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Why is tragedy central to the characterisation in the novel Of Mice and Men?

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lisaguk | eNotes Newbie

Posted April 18, 2013 at 7:20 PM via iOS

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Why is tragedy central to the characterisation in the novel Of Mice and Men?

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e-martin | High School Teacher | (Level 1) Educator Emeritus

Posted October 17, 2013 at 2:16 PM (Answer #1)

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The conjectural question of why tragedy is central to Steinbeck's book is quite different than the formal question of how tragedy is central to the work. 

To begin, we might clarify that tragedy of (or in) characterization is a somewhat loose usage of the idea of tragedy. It makes sense, but may be taken different ways. (We might presume that that characters are associated with ideas of fate or inevitable demise, which I believe is the idea here...and the question is why is this so?) 

To answer the first question we will have to consider the nature of the text and Steinbeck's intentions with it. The work was written during the Great Depression, a time of serious difficulties for many Americans and especially for the poor. The novel clearly directs its focus to labor issues concerning 1) the poor and 2) the conflict between capital and labor. Steinbeck was a political writer, in large part, and his politics are on display in this work. One statement the novel makes is that the American Dream of land- and home-ownership is actually an impossible dream, or better yet a fantasy, for migrant workers like George, Lennie, and Candy.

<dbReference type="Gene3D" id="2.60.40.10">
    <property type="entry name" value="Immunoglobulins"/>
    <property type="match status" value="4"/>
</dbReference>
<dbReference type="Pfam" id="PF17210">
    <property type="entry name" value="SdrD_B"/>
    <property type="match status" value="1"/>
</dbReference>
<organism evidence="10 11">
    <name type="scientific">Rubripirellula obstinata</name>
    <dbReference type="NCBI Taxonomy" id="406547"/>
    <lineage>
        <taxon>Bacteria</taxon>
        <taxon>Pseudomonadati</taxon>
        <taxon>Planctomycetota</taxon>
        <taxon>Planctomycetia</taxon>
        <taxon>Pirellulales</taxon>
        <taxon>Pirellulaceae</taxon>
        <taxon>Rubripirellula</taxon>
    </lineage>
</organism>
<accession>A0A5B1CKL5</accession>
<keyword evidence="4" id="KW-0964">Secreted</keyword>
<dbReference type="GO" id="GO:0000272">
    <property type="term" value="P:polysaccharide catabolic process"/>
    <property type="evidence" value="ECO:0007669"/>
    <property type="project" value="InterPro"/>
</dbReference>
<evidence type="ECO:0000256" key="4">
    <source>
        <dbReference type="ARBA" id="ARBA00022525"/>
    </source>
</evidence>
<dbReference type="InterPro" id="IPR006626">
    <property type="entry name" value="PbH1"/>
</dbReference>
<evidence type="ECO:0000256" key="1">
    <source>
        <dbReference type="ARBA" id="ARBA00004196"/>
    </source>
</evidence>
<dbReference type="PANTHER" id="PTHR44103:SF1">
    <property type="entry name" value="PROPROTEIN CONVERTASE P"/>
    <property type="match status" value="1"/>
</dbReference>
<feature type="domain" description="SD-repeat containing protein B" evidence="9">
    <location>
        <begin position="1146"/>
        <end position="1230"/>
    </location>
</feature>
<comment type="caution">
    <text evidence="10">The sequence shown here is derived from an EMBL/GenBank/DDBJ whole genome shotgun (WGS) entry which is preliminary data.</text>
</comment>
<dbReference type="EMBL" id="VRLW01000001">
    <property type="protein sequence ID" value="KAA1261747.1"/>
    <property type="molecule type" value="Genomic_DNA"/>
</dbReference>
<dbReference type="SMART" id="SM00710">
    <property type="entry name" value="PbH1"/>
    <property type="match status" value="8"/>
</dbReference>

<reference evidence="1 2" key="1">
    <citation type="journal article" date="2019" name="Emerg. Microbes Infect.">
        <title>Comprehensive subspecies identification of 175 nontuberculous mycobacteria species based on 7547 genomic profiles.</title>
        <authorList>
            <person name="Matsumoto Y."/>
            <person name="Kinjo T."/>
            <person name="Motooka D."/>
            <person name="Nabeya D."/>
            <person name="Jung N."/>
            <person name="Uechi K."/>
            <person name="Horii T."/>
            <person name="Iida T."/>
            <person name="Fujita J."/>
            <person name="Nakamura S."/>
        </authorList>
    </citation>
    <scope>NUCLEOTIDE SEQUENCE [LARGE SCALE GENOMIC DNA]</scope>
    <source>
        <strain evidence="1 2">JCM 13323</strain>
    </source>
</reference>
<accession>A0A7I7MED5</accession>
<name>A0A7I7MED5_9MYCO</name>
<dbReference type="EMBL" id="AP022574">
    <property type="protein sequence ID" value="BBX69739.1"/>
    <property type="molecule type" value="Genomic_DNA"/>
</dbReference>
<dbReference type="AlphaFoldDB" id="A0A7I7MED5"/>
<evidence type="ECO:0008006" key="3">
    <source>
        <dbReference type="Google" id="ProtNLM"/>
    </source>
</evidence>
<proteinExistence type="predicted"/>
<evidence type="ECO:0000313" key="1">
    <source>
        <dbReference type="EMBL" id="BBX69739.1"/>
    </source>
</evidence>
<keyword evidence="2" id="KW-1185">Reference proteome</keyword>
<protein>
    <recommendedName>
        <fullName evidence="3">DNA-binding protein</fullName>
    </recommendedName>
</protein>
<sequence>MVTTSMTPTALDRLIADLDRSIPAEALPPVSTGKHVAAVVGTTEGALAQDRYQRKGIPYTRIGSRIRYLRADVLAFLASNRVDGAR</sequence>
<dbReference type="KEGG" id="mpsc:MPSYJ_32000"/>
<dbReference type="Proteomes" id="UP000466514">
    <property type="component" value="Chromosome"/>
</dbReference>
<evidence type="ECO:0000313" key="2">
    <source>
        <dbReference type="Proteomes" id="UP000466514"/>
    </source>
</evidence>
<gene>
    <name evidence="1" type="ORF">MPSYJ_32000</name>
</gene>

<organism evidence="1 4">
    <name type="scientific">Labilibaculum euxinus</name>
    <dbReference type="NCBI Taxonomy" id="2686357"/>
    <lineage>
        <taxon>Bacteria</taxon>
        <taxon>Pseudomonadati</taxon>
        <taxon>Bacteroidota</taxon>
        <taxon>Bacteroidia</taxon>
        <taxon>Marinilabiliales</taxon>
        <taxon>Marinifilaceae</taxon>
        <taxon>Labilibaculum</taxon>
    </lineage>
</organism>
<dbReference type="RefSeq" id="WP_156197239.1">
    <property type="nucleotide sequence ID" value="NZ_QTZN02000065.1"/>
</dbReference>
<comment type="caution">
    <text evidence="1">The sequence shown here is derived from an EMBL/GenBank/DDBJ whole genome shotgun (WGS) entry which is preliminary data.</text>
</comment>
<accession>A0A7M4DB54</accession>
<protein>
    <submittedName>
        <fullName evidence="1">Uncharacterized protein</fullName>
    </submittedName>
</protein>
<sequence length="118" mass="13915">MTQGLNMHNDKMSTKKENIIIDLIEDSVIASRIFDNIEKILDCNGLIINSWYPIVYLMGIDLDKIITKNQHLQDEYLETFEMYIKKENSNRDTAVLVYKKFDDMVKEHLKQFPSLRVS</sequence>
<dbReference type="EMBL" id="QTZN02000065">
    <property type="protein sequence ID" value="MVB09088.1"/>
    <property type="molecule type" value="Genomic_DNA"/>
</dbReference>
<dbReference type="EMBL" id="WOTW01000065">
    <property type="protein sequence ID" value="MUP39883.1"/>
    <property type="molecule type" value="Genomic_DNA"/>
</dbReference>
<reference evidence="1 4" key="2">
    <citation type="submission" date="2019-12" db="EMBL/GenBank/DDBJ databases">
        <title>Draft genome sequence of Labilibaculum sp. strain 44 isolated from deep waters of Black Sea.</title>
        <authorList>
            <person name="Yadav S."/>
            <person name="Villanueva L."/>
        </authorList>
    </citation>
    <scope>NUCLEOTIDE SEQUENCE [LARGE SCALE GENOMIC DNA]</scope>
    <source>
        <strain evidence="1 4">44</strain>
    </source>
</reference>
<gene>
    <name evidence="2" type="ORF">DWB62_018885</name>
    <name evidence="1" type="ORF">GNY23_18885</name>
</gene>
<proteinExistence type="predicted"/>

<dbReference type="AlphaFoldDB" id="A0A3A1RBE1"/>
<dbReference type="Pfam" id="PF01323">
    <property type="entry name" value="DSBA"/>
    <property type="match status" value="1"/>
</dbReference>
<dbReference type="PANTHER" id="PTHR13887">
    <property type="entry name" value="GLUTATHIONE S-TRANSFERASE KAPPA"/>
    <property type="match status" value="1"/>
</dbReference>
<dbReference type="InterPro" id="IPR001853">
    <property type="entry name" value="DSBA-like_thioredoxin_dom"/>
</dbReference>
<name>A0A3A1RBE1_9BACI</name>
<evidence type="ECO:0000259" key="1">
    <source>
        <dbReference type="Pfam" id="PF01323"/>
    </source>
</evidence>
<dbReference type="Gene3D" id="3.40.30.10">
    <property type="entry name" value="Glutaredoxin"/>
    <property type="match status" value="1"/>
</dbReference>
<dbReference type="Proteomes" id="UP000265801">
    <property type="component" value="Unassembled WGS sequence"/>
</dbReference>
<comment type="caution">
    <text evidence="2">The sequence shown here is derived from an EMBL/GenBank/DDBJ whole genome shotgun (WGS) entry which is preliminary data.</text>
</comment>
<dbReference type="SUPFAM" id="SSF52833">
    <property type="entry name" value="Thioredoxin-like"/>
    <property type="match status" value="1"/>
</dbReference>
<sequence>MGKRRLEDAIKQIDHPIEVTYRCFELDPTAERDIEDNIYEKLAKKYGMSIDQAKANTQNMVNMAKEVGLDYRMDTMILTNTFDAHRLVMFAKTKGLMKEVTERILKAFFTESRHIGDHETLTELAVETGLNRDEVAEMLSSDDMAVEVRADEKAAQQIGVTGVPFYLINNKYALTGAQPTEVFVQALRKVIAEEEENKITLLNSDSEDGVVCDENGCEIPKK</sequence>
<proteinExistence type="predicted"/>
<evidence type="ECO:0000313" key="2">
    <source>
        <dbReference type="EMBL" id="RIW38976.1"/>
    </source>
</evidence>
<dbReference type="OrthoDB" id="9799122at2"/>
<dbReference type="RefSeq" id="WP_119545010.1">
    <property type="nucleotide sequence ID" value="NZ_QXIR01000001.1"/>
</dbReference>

"Someday—we’re gonna get the jack together and we’re gonna have a little house and a couple of acres an’ a cow and some pigs and—.”

This dream will never come true. There is an idea at the heart of this book that these men are driven to dream of a better life that is denied to them by a capitalist system at the time that was organized to serve capital and to keep the laborer from getting "ahead".

Why are the men given a "tragic characterization"? Their plight as part of the class of the working poor was fundamentally "tragic" in the sense that a simple hope, for George and Lennie, is so unlikely as to be best seen as a fantasy. The characters of George and Lennie are closely associated with the notion of a negative fate as their combined end is suggested in the opening chapter of the book when George makes Lennie memorize an escape plan. 

The story itself is more likely to be discussed as a tragedy than are the characters to be described as being "tragically characterized". 

In literature, tragedy refers to any composition with a somber theme carried to a disastrous conclusion. (eNotes)

The political themes are certainly somber in this work, as are the narrative elements and more humanistic themes (of isolation, violence, and negative fate). The novel's conclusion is disastrous. 

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